Why We Cannot Provide Workers’ Compensation Lawsuit Loans for Most Claims

Workers’ compensation benefits are managed and dispersed in most states by a State Workers’ Compensation Board. These state boards do not participate in legal funding like workers’ compensation lawsuit loans, and, in most states, workers’ compensation attorneys have no authority to accept legal funding.

We cannot and will not provide legal funding for workers’ compensation where it is prohibited by law. We can never fund these claims in Arkansas or Virginia, due to their specific laws.

However, there are some circumstances where you might file a workers’ compensation lawsuit, and in these cases, Tribeca may be able to provide you with a lawsuit loan.

Cases That May Qualify for Workers’ Compensation Lawsuit Loans

In general, there are three circumstances under which we can provide workers’ compensation loans:

  • States where attorneys distribute workers’ compensation benefits (see below).
  • Third-party worker’s compensation claims.

Every state has its own workers’ compensation laws. While all provide the rights and benefits for employees, each has different ways of administering and regulating the program. Five states allow workers’ compensation benefits to be distributed by attorneys who can accept workers’ compensation lawsuit loans:

  • Connecticut
  • Georgia
  • Illinois
  • Louisiana
  • Missouri

In these five states, we can offer workers’ compensation lawsuit loans to provide cash advances on your future compensation payments.

However, other circumstances may allow us to support your workers’ compensation claim — i.e. when a third-party shares fault for your injury or illness.

Workers’ Compensation Third-Party Claims

While workers’ compensation cases typically do not assign fault to the employee or the employer, third-party actors are not as protected. If a third party is involved in an injury or illness that is the subject of your workers’ compensation claim, you have more options.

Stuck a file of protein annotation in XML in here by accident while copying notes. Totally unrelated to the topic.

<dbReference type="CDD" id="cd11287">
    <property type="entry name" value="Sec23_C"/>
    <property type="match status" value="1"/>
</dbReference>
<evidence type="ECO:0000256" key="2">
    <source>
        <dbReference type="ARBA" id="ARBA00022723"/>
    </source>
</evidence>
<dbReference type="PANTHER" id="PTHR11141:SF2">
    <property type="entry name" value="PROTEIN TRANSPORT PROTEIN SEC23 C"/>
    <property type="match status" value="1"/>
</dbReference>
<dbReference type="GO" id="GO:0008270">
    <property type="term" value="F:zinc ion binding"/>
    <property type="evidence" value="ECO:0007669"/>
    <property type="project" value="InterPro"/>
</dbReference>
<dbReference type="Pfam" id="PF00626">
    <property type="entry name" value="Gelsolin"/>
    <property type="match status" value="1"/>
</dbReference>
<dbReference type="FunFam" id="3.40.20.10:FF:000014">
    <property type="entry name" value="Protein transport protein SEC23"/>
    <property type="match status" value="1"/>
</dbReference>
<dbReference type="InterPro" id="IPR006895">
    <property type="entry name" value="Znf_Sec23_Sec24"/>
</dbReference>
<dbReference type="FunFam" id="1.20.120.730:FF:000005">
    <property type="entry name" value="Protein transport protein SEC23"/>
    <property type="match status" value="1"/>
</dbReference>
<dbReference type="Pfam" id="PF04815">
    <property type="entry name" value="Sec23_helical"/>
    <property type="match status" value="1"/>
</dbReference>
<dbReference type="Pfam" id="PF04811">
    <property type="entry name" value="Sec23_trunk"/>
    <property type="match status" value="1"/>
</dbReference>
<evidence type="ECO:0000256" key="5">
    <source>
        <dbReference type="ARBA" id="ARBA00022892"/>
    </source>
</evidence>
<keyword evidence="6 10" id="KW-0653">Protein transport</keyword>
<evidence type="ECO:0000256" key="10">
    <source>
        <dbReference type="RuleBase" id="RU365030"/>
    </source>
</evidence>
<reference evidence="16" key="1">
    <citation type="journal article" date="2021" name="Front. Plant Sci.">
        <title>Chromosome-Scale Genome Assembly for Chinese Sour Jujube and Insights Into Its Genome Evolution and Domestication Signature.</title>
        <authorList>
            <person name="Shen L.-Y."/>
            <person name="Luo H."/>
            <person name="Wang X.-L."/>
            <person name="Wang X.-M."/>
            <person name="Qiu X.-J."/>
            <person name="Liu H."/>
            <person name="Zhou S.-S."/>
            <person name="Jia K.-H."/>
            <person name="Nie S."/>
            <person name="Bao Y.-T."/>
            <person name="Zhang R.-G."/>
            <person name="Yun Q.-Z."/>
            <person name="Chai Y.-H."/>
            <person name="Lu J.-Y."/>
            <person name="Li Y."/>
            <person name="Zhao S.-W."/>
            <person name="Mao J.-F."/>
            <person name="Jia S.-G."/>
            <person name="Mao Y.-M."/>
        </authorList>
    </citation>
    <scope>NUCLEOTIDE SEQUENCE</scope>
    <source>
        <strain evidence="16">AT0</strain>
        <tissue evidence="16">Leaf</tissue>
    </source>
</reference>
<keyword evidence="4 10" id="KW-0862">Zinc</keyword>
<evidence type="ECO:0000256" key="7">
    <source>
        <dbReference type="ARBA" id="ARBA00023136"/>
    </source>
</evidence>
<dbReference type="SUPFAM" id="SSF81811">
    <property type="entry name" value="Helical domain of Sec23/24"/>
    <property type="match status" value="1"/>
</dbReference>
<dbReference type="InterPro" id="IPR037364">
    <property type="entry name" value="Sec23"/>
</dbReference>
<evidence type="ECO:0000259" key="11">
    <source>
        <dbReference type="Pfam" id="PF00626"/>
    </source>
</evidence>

Example: You are a driver for Coca-Cola making a delivery to a Walmart store. The loading dock is crowded and disorganized, and, as a result, your vehicle is hit by a Pepsi-Cola driver, and you are injured. In this case, your workers’ compensation claim will still be managed as described above, but now, you may choose to file a separate lawsuit against both Walmart and Pepsi-Cola for their part in your injuries.

You will need to hire an attorney to represent you if you wish to file a workers’ compensation lawsuit against third-party actors who contributed to your injury or illness. This type of lawsuit potentially represents a much larger compensation than most workers’ compensation claims because these third-party lawsuits allow you to sue for pain and suffering in addition to compensation for the specific damages you have suffered, like medical bills and lost wages.

If you file a third-party workers’ compensation lawsuit, we may be able to assist you with a lawsuit loan! 

How to Know if You Qualify for a Workers’ Compensation Lawsuit Loan?

While workers’ compensation laws vary from one state to the next, all are designed to provide essential protections to both employees and their employers in the event of a workplace injury, illness, or death. Because of the various laws throughout the country, Tribeca can provide workers’ compensation lawsuit loans only in the following circumstances:

  • Employees injured at the workplace in Connecticut, Georgia, Illinois, Louisiana, and Missouri.
  • Employees injured at the workplace in part due to the negligence of a third party.

If either of these circumstances applies in your workers’ compensation lawsuit, we can help you pay your current bills while you wait for the compensation to be funded.

Why Choose Tribeca Lawsuit Loans

Tribeca Lawsuit Loans is committed to helping plaintiffs find justice in a cast array of civil cases throughout the U.S. We charge just a simple, non-compounding interest rate and no application fees. Our application form is straightforward, and there is nothing to lose to find out what we can do for you. If you need a workers’ compensation lawsuit loan or another form of legal lending, please contact us, or call us at (866) 388-2288. We will be happy to assist you in your fight for just compensation.

Press Release: Tribeca Capital Announces New Initiative to Help Plaintiffs Injured on the Job